luk thung fm
Regrettably, I am unable to say very much about radio station Luktung FM, one of Thai media conglomerate MCOT‘s national network of 62 radio stations. The station has its own website, but attempts to access it currently result in this warning:
You can safely click on the image to see a larger version of it, for I merely made a screen capture of the warning, and have not linked directly to the station website that caused the warning. Note that this station seems to be FM 95 Luktung Mahanakorn.
As one description of the radio station went: Luktung Mahanakorn is a Thai Online Radio station broadcast by MCOT Radio. Luktung FM brings you the very best Luktung Thaimusic available on Thai Online Radio, 24 hours a day. In Thailand you can also listen on FM 95.0.
It seems possible to listen to the station via other links to the station feed, but as one such website stated: Reports indicate this source is unreliable. You may sometimes experience problems listening.
I have attempted to use several sites that claim to offer the radio stream, but they all require my version of Firefox to have the Windows Media Player 11 plugin, which I do not have.
An MCOT radio station at FM 95 calls itself Modern Radio, and the feed seems to be okay as of the date of my post. I am having a devil of a time deciding if FM 95 Luktung Mahanakorn is different from Modern Radio FM 95. If you go to this webpage offering Luktung mahanakorn chart music, and then click on Song List click here!, you get taken to Modern Radio FM 95.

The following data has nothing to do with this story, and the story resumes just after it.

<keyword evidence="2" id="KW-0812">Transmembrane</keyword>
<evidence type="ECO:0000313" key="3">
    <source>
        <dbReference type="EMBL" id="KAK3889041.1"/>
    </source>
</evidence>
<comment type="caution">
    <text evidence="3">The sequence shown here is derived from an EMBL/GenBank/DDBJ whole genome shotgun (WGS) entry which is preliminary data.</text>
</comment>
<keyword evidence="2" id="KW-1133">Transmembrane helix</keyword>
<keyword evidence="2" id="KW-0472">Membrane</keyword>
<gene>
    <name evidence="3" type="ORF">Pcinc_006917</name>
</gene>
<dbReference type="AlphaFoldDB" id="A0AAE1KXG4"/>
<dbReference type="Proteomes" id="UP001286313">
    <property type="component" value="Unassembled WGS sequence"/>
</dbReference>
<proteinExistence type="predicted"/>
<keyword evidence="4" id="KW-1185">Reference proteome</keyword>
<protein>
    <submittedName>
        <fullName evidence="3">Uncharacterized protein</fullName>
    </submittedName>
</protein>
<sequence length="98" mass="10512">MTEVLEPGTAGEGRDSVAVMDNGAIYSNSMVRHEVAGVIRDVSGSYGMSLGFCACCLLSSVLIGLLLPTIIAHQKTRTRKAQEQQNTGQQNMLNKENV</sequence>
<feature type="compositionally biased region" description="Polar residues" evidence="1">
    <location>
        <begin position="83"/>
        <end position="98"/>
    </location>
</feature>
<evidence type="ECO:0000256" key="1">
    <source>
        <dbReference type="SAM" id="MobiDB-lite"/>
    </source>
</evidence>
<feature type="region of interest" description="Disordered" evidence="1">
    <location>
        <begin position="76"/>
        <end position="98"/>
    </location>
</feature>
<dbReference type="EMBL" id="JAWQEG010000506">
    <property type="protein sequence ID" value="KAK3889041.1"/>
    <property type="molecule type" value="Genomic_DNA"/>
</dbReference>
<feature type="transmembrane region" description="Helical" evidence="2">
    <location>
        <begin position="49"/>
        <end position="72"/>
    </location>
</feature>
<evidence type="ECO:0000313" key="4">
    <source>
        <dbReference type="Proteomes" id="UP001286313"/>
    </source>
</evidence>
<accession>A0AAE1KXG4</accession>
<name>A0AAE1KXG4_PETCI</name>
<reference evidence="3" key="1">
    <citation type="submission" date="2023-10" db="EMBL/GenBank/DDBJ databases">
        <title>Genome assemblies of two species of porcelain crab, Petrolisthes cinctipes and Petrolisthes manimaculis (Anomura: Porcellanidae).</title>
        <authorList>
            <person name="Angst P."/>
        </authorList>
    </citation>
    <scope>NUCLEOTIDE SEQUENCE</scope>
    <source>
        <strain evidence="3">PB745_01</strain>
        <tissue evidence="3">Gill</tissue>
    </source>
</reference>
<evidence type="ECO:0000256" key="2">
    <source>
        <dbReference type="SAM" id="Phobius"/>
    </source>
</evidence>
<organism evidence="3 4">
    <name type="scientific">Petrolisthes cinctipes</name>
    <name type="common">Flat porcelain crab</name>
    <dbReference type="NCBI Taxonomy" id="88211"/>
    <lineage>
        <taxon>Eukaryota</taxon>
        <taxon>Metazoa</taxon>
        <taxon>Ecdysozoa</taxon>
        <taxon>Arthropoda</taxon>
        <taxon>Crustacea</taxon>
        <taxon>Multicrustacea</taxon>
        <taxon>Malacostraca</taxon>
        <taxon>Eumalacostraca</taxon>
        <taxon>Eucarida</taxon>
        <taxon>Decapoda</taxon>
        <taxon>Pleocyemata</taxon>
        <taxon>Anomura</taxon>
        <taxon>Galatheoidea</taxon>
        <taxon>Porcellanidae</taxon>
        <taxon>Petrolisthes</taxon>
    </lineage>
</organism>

Apparently Luk Tung FM may also have been a forum or webboard, for I found this about it: A high-traffic, low-quality forum, in Thai only.
However, the location for it seems to be no longer active in this context — perhaps whoever owned the website let it lapse.
I found another website called lukthungfm945.com, but for the life of me, I cannot locate any kind of link for a broadcast of any sort.
Another quote: Bangkok’s first 24-hour luk thung radio station, Luk Thung FM (at 90 FM), was launched in 1997, and it’s even hip for the middle class to like luk thung these days. [The Rough Guide to Thailand by Lucy Ridout.]
And from Billboard magazine, February 27, 1999: One of Thailand’s bright spots in the radio market, Luk Thung FM (FM 95.5), has been hit by falling advertising. Launched in August 1997, at the beginning of the Asian economic crisis, the 24-hour station (the first FM station devoted entirely to luk thung), has ridden a wave of revival popularity for the domestic country-music styles of luk thung, mor lam and kantrum. Often looked down on by Bangkok’s smart middle-class as music for country bumpkins, luk thung music is now as popular as it was during the golden years of the 1970s. Wittaya Suphapon, VP of Luk Thung Co. Ltd. and the man behind the station, says the outlet has been successful because it has “targeted a niche market that wasn’t been served by an FM station.” He added that listeners who are tired of formulaic programs of Thai or Western hits have been drawn to Luk Thung by its knowledgeable DJs, star singers who act as guest DJs and live programming. The station has replaced FM 100, a phone-in stattion for traffic conditions, as Bangkok’s most popular station. And A.C. Nielson/Deemar, a media-anaylysis company, rated Luk Thung FM as the most popular station for 1998. Despite the advertising downturn, Wittaya says he has no fears for his station’s future because “luk thung remains very close to the heart of Thai culture.”
A couple of forum members at Thai360 indicated back in September, 1962, that the station had gone off the air “recently.” So perhaps any current station is unrelated, and it is entirely moot if FM 95 Luktung Mahanakorn and Modern Radio FM 95 are the same or even related?
Anecdotally, there is evidently a Lukthung F.m. Co in Bangkok involved in film production and theatre.
luk thung fm